It’s a terrible end for a formerly great tennis player.Posted 1 month ago
As a small business I still take cash. And I still pay for things in cash on a regular basis.Posted 1 month ago
Occasionally I’ll get paid (for small jobs) in cash but I think I’ve had a total of £30 in cash in my wallet over the last six months, about a quid in small change there ATM (sic). The last time I had to use cash was for the “pop and shop” parking bay in town, 20p for quarter of an hour or whatever. So it’s really just very small value transactions like that.
In previous discussions the things that I can see staying cash based (legally) are events like fell races – a lot are turn up on the night, pay a couple of quid and grab your number. Your average race organiser isn’t going to have a card reader of any sort (no idea if they are rentable or how much they cost anyway) and some of these races are 50 people max in a good year. They could go on-line pre-booked but being so low key it takes away the ad-hoc nature of them. But increasingly things like this are the exception rather than the rule.
Cashless is, probably, fine for the likes of us, it’s the less advantaged that are likely to struggle.
Saw an article last year about Sweden being all but cashless so it will come.Posted 1 month ago
Pre covid I’d only keep a fiver or tenner in the back of my phone for the pub round after the night ride, and I’d use it for a haircut if I went to the local barber rather than using the family hairdresser when I took the kids.
It’s a shame that just as they got sensible and did waterproof polymer notes I don’t have reason to carry them any more.
Card for everything else, even tradesmen tend to either do email invoice I can pay by card straight away or have one of the little Square or similar readers.
Have even managed to go to the shops a few times now without my wallet at all and decided to trust Apple Pay – no issues so far, no practical limit to how much you can do (unlike contactless cards) and avoids touching a keypad.Posted 1 month ago
I’ll be glad if/when it goes completely.
Parking machines that don’t take chip and pin or ringgo type services.Posted 1 month ago
I can have it on my phone but they do allow Apple Pay.
Pre covid I’d only keep a fiver or tenner in the back of my phone for the pub round after the night ride,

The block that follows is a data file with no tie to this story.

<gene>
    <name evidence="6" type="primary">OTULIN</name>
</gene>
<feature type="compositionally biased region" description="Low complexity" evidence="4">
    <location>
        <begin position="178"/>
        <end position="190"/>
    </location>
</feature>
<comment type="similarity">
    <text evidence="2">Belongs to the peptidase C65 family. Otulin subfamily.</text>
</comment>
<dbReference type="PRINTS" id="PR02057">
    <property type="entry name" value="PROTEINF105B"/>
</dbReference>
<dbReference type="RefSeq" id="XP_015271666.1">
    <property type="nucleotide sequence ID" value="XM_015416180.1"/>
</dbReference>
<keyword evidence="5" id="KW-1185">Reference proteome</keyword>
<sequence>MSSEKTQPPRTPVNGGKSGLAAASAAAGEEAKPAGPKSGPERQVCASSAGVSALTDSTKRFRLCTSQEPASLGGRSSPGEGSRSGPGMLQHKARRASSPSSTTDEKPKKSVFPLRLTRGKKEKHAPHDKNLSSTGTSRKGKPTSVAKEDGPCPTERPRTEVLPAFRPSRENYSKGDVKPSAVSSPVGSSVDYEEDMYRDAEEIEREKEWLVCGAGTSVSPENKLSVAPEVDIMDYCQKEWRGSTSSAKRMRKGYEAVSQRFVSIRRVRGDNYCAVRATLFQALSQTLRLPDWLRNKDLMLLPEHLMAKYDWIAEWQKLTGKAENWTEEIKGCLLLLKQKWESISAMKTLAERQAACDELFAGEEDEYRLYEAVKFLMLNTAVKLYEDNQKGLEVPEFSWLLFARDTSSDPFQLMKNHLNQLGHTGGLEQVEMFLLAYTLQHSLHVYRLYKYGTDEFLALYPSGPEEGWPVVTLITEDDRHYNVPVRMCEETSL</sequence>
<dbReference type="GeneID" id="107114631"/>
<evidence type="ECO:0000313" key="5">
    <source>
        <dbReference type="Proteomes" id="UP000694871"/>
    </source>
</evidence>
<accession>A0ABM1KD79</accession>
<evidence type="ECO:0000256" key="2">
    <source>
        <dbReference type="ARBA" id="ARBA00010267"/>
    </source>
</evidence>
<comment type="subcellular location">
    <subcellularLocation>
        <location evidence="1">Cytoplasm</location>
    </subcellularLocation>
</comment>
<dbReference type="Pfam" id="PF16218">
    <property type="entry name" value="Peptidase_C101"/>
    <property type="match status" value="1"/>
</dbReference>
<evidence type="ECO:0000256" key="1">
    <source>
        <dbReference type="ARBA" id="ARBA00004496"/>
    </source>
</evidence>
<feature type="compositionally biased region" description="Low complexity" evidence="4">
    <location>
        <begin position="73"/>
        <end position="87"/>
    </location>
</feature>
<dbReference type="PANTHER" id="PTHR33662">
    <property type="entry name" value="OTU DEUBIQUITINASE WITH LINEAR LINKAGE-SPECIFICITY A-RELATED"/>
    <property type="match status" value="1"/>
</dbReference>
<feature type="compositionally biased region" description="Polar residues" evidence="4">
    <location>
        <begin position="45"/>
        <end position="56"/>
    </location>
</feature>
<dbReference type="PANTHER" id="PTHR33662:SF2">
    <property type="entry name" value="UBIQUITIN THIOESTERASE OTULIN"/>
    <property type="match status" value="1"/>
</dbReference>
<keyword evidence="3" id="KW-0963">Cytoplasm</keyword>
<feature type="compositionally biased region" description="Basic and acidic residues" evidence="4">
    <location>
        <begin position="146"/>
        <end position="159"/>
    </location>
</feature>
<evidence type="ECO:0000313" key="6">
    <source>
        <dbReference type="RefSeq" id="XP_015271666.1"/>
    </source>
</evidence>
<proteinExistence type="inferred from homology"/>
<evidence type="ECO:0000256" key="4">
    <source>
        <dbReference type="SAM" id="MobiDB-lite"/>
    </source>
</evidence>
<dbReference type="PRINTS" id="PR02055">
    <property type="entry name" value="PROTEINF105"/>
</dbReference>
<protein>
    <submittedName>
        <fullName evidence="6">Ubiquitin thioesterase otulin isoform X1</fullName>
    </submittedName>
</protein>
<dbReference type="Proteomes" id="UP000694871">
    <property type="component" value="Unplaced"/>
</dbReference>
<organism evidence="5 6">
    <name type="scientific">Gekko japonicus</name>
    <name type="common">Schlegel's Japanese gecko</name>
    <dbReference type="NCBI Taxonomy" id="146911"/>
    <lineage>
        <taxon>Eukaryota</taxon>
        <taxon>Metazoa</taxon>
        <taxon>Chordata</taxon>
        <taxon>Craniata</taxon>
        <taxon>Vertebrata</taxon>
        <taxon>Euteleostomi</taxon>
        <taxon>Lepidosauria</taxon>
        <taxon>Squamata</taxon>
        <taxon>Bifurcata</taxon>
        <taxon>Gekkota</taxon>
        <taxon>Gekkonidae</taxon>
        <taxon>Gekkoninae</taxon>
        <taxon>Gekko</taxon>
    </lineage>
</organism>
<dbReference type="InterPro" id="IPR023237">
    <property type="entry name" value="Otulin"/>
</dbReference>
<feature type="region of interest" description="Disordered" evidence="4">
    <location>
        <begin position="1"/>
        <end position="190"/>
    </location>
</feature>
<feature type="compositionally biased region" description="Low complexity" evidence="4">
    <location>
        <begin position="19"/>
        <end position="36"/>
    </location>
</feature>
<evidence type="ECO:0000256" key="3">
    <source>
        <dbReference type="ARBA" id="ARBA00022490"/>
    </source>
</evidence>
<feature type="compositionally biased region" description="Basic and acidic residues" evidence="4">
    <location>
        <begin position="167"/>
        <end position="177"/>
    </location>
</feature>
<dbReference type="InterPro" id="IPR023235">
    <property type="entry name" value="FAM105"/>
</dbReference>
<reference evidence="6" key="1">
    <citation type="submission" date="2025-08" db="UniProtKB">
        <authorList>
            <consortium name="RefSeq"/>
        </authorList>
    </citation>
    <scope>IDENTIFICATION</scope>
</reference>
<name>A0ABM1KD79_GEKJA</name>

Fiver or Tenner for a round of drinks!? Was this back in 1982!? 🙂Posted 1 month ago
People unwilling to handle, well anything during a pandemic is hardly a shocker, but cash has always been something a lot of people think is ‘dirty’ because it passes through so many hands.
As for the gradual decline in cash, it’s just one of those slow-changes that is only going one way, some people associate cards with debt, some people like to use cash as a way of managing their spending and yes, some people like to use it as a way to keep their financial affairs private, which for some means private from the Tax Man.
I think cash will still exist for at least another generation (30 years or so) but it will be less and less useful. I suspect within a decade cash might only be issued and accepted by banks and between private individuals.
Cards are more convenient for 99% of people, 99% of the time. I believe you can’t even withdraw your state pension in cash anymore, and if you can use an ATM you can use an EPOS machine.Posted 1 month ago
Only use cash for parking – could use a mobile app, but it is a work phone – and when want to send one of the kids to a corner shop rather than go myself. Could get rid of both of those if needed.Posted 1 month ago
Cannot remember when I last used or needed cash tbh. Maybe a year or so ago. Everything is google pay on my phone and hopefully Garmin pay soon on my watch type thingy.
If a business only takes cash, I don’t use them.
Nowadays tax avoidance is the most likely reason to only take cash.
Actually I keep a tenner in my Evoc waist pack for when Peel cafe can’t get WiFi lol.Posted 1 month ago